Excessive Pricing and Competition Law Enforcement
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Excessive Pricing and Competition Law Enforcement

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Yannis Katsoulacos
International Law and Economics
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Introduction (Frederic Jenny and Yannis Katsoulacos).- Abuse of Dominance by Firms Charging Excessive or Unfair Prices: An Assessment (Frederic Jenny).- Another Look at the Economics of the UK CMA's Phenytoin Case (John Davies and Jorge Padilla).- A Coherent Approach to the Antitrust Prohibition of Excessive Pricing by Dominant Firms (David Gilo).- Antitrust Enforcement of the Prohibition of Excessive Prices: The Israeli Experience (Yossi Spiegel).- Working Out the Standards for Excessive Pricing in South Africa (Liberty Mncube and Mfundo Ngobese).- The Brazilian Experience with Excessive Pricing Cases: Hello, Goodbye (E. P. Ribeiro and C. Mattos).-Enforcement against Excessive Pricing in the Russian Federation (Svetlana Avdasheva and Dina Korneeva).- Anti-Monopoly Cases on Unfair Pricing in China (Xiao Fu and Heng Ju).- Excessiveness of Prices as an Abuse of Dominant Position: The Case of India (Augustine Peter and Neha Singh).-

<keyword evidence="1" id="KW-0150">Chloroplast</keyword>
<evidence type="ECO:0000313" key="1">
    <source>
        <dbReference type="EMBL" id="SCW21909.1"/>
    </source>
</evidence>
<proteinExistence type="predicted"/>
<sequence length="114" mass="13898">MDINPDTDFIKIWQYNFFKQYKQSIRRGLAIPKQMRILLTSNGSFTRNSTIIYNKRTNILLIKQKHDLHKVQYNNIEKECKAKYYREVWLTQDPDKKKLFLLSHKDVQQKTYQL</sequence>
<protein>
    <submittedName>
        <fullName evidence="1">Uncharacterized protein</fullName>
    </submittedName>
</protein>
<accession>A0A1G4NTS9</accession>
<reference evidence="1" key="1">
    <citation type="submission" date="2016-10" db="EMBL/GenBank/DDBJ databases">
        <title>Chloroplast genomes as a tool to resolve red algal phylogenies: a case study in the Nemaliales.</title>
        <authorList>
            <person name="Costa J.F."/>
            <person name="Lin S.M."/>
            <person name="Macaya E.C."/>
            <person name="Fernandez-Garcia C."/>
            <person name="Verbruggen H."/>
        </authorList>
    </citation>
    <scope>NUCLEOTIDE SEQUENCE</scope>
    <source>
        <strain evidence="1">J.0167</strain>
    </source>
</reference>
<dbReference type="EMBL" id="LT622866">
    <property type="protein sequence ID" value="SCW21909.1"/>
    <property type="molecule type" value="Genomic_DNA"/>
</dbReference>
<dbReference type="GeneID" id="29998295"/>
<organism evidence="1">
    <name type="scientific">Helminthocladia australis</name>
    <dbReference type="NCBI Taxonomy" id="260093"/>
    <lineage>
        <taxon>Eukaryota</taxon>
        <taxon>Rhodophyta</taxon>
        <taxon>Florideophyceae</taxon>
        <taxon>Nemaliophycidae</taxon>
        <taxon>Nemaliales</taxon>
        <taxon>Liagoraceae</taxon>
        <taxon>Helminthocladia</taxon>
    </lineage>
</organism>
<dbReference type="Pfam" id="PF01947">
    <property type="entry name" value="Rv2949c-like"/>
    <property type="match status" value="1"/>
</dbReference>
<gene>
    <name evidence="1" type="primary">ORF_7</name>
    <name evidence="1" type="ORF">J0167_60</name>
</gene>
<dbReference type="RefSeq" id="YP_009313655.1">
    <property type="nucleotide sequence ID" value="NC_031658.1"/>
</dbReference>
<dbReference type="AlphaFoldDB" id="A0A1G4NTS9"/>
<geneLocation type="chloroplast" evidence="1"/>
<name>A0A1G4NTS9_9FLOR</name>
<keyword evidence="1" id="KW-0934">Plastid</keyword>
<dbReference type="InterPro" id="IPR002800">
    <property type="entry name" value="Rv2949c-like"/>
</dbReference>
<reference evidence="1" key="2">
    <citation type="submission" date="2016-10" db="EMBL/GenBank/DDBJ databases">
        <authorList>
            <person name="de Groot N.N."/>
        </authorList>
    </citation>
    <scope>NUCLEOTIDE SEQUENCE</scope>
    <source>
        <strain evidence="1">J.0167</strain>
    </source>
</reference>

This volume examines the controversy surrounding the use of competition law to combat excessive pricing. While high or monopolistic pricing is not regarded as an antitrust violation in the US, employing abuse of dominance provisions in competition laws to fight excessive pricing has gained popularity in some BRICS jurisdictions and a number of EU-member states in recent years. The book begins by discussing the economic arguments for and against the prohibition of excessive or unfair prices by firms with market power. It then presents various country studies, focusing on developed countries (such as the UK and Israel) and on the BRICS countries, to highlight various practical challenges involved in recognizing excessive prices as abusive conduct on the part of dominant firms, including how to define, measure and identify excessive prices. The contributors also discuss other policy options that can be used to fight excessive prices in order to protect consumer welfare.